After this week’s exciting and monumental finale to Scott Snyder and Greg Capullo’s second Joker story “Batman: Endgame” in the pages of Batman #40, the writer and artist gave interviews to both Comic Book Resources and Newsarama discussing the ending to the story arc as well as answering some questions about the shocking twists in issue #40.
(Warning: Spoilers beyond this point)
After a brutal hand-to-hand battle between the two characters, Batman and Joker were lying next to each other when an underground chamber collapsed on them. They’re assumed dead as Batman #40 concluded the six-issue “Endgame” storyline — a Joker vs. Batman tale by Snyder and Capullo that involved all of Gotham City, most of the Batman characters and even the Justice League.
The apparent death of Bruce Wayne now gives the Batman creative team the chance to replace the character — something that’s been done before, but never in quite the way Snyder and Capullo are planning for June. Instead of a new character taking up the usual Bat-cape and cowl, someone is policing the streets in a mech suit, as the title stars what DC is calling an “all-new Batman.”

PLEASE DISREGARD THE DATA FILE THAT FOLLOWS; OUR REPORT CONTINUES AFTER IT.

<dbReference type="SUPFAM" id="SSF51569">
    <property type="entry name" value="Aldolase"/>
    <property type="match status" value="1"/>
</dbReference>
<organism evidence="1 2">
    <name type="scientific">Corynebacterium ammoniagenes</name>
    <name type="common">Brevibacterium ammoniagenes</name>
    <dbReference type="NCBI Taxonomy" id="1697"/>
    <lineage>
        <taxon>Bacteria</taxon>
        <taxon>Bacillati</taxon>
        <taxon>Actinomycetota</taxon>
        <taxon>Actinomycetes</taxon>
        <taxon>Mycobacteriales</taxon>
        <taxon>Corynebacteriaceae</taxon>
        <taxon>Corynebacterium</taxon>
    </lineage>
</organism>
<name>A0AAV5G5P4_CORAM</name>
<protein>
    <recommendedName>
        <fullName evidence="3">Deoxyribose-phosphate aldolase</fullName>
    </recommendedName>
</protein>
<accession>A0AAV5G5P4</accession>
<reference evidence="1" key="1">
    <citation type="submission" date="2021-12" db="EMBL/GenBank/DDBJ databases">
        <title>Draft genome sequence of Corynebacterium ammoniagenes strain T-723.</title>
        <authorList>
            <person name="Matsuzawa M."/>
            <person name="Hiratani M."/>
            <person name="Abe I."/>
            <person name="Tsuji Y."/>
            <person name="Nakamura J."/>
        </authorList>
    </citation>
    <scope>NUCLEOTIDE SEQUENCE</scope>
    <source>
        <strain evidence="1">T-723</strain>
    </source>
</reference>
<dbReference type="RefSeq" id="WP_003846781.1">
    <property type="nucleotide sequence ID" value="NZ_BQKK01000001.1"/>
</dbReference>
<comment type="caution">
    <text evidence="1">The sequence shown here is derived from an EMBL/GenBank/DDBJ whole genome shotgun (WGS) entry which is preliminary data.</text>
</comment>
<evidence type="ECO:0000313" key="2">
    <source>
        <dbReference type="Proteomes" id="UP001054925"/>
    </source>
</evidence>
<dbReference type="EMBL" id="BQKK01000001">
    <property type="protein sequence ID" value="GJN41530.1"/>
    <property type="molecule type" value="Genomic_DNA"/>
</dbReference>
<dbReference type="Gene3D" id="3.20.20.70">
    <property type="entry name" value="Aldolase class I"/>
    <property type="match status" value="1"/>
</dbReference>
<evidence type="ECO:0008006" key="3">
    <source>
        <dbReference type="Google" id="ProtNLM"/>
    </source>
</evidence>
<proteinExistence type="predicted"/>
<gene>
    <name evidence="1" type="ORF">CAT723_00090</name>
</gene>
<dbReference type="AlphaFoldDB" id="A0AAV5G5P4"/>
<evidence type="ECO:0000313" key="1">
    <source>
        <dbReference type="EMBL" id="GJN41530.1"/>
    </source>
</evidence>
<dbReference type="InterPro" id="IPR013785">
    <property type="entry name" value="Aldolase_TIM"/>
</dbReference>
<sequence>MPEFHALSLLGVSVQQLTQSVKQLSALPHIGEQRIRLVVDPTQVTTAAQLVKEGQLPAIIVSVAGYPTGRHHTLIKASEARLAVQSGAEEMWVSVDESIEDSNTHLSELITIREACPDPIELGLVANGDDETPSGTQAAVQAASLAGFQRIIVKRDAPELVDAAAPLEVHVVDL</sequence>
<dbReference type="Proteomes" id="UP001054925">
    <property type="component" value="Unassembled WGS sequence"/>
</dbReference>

Yet the biggest questions today are, are Bruce and Joker really dead and do Snyder and Capullo plan to bring either of them back? The team answers these questions in more in these interviews. See excerpts from them below and follow the links to read the entire interviews.
First, the Newsarama interview: